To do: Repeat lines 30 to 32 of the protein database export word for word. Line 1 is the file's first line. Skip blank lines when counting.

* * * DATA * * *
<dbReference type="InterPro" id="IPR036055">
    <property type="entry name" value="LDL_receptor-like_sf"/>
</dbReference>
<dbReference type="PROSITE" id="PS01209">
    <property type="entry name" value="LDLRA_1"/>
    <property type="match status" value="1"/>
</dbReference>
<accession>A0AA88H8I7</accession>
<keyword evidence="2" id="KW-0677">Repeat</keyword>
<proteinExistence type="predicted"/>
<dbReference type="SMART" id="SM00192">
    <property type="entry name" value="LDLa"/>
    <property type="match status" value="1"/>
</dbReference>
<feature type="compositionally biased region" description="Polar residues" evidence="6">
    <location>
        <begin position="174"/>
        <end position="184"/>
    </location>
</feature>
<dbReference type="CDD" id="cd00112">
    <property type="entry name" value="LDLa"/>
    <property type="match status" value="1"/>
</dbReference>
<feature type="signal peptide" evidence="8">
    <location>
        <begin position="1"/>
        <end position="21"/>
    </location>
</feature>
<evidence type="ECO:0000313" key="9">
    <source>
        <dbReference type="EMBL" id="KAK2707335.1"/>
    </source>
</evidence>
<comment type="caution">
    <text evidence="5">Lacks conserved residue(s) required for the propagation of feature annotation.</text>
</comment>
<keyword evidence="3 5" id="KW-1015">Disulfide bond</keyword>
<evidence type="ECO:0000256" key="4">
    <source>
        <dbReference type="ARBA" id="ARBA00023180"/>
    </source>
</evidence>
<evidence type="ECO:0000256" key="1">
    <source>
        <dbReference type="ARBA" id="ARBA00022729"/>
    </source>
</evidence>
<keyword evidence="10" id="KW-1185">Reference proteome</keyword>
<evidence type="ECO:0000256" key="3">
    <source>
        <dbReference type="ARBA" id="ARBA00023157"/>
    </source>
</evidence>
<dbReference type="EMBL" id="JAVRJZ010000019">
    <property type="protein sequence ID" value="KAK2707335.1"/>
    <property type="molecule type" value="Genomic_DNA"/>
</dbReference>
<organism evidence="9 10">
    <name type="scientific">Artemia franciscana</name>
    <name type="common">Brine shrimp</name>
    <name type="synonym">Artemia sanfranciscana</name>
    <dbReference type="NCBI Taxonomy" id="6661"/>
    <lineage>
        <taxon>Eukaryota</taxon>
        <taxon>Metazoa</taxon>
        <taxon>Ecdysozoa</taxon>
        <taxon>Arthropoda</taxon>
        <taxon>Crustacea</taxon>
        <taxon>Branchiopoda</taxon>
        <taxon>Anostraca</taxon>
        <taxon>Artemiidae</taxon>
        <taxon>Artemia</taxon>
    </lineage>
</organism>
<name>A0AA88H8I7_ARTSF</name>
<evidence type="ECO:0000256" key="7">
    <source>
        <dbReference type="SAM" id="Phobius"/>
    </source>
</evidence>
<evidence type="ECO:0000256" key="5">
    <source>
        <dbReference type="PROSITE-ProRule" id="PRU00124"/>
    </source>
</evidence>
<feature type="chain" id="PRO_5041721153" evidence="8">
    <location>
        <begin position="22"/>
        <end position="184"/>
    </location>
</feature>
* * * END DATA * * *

</feature>
<evidence type="ECO:0000313" key="9">
    <source>